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dc.contributor.authorSilvis, Katherine Allen
dc.date.accessioned2014-03-03T20:22:10Z
dc.date.available2014-03-03T20:22:10Z
dc.date.issued2002-12
dc.identifier.othersilvis_katherine_a_200212_ms
dc.identifier.urihttp://purl.galileo.usg.edu/uga_etd/silvis_katherine_a_200212_ms
dc.identifier.urihttp://hdl.handle.net/10724/20671
dc.description.abstractAdolescence is an important time both physically and socially. Many adolescents have the opportunity for greater freedom of food selection, particularly snacks. Two schools in the Gwinnett County School System agreed to participate in a study designed to identify and describe factors that impact the snacking behaviors of middle school students. The study was conducted in 2 phases. Phase I consisted of focus groups and survey design, and Phase II consisted of survey implementation and collection of 3-day food diaries. The survey (n=148) and 3-day food diaries (n=60) were used to measure the contribution of snacks to total dietary intake and the factors influencing snack selection. Internal factors such as body image and external factors such as indirect parental influence, media influence, and peer influence were shown to be related to snacking behavior.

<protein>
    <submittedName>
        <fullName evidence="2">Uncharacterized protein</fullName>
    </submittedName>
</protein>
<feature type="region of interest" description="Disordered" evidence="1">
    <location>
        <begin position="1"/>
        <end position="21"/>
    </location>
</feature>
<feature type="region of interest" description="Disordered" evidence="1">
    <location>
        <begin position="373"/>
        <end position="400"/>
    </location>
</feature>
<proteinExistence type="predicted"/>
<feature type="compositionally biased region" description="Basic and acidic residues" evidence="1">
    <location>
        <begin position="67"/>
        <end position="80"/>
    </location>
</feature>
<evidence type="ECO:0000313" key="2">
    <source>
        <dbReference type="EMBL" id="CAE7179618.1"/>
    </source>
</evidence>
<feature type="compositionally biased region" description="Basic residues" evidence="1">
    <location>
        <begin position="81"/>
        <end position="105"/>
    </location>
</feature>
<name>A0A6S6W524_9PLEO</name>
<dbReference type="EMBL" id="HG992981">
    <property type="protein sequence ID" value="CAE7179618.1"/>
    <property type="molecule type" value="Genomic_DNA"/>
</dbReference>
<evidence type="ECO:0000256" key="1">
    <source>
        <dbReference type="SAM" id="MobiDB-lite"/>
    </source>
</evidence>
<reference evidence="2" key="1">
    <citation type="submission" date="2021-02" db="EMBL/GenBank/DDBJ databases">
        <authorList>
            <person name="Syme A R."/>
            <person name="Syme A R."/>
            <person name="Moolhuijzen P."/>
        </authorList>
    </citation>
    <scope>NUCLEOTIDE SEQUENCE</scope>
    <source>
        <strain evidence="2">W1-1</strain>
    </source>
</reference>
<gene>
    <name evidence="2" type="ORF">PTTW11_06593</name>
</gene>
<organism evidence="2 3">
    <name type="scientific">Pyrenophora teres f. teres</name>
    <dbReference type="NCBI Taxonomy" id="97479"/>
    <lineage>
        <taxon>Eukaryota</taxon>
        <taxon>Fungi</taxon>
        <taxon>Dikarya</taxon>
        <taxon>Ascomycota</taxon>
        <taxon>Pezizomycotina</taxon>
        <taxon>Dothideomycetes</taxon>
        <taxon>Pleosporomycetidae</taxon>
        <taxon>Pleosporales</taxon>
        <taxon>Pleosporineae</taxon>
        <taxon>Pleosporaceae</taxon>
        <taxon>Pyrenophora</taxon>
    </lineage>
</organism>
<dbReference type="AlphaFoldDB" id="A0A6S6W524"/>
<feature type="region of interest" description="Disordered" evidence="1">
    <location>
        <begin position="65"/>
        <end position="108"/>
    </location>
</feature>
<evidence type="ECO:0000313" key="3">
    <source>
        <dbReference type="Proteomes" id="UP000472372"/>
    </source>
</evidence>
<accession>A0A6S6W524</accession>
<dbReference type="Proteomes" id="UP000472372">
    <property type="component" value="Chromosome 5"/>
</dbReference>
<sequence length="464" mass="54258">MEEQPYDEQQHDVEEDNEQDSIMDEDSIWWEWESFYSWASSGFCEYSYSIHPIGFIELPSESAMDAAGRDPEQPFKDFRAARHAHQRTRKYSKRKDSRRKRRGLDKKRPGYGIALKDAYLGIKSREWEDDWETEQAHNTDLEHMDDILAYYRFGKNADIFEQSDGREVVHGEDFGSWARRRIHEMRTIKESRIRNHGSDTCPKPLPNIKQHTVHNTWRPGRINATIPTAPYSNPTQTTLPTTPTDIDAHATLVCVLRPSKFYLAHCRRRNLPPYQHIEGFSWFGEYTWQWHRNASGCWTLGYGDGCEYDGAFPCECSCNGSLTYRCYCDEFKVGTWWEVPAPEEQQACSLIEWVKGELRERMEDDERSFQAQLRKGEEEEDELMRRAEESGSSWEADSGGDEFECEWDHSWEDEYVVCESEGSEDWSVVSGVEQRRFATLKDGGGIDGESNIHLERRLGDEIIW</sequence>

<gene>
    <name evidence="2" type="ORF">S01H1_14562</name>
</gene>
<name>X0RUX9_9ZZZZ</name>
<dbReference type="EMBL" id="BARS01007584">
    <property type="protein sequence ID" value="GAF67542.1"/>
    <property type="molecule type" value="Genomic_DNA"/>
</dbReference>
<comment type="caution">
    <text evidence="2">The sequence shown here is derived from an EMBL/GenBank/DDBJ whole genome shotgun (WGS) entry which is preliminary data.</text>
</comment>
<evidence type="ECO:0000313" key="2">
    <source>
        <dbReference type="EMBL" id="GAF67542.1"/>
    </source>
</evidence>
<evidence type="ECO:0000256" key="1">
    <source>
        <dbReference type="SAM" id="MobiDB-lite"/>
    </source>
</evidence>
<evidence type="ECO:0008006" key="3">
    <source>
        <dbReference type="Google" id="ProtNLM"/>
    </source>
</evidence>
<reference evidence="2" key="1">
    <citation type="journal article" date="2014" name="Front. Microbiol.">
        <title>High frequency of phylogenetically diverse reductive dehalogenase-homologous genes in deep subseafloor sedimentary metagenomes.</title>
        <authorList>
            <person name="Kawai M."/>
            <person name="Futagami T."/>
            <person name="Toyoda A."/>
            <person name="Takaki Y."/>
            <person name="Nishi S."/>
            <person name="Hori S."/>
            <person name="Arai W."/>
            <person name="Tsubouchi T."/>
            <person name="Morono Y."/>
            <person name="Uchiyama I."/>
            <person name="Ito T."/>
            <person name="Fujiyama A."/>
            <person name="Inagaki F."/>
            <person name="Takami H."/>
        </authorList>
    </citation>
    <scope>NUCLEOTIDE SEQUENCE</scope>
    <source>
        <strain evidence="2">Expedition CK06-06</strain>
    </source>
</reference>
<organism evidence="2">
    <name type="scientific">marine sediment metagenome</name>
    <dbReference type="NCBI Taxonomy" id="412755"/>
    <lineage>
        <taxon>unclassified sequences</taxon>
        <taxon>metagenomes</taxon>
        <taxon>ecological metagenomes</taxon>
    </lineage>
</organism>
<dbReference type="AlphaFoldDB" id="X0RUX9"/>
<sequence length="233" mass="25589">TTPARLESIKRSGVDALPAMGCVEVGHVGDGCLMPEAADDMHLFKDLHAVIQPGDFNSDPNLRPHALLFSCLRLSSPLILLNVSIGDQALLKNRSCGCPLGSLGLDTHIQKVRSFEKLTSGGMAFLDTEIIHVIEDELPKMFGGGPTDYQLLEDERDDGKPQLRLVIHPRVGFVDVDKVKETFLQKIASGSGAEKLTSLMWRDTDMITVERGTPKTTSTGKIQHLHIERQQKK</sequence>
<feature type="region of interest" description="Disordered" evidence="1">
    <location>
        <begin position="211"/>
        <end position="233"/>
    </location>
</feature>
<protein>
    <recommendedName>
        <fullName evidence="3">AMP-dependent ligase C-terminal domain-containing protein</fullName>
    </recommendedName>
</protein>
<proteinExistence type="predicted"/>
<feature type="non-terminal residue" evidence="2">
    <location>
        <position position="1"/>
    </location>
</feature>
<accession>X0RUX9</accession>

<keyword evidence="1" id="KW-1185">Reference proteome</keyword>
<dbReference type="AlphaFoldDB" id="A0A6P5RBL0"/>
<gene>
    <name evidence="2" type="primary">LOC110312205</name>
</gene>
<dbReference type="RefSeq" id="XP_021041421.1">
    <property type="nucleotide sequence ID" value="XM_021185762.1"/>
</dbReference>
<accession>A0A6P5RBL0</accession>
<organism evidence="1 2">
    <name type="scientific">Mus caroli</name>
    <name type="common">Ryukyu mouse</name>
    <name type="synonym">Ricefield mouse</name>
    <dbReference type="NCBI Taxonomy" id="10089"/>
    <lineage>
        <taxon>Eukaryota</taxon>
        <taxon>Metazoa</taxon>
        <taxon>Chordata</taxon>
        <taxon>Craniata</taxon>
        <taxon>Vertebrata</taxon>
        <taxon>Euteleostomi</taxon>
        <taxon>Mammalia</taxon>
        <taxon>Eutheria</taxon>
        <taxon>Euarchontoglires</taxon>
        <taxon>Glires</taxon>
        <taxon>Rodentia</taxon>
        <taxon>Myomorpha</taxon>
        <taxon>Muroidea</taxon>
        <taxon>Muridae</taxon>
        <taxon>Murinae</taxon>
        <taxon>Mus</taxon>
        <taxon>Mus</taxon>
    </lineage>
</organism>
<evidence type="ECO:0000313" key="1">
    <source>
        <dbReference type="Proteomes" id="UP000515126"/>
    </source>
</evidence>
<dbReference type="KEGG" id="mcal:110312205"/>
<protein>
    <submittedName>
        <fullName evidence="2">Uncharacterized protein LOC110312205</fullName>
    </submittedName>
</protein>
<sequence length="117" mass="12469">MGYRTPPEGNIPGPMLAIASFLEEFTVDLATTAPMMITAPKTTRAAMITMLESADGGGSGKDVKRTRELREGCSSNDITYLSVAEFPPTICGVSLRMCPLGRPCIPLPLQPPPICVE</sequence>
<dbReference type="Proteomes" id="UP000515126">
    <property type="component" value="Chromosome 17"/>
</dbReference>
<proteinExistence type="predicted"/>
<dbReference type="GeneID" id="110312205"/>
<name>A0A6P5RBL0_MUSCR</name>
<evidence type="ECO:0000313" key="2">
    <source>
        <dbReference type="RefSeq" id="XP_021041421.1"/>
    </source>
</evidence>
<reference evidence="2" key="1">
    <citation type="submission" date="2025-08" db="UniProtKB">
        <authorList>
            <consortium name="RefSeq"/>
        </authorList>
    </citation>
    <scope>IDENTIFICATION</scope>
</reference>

dc.languageeng
dc.publisheruga
dc.rightspublic
dc.subjectnutrition survey
dc.subjectadolescents
dc.subjectfood frequency questionnaire
dc.subjectsnacking
dc.subjectbehavior
dc.subjectfood diary
dc.titleDeterminants of adolescent snacking behavior
dc.typeThesis
dc.description.degreeMS
dc.description.departmentFoods and Nutrition
dc.description.majorFoods and Nutrition
dc.description.advisorRebecca Silvis
dc.description.committeeRebecca Silvis
dc.description.committeeStuart Fors
dc.description.committeeMs. Gail Hanula


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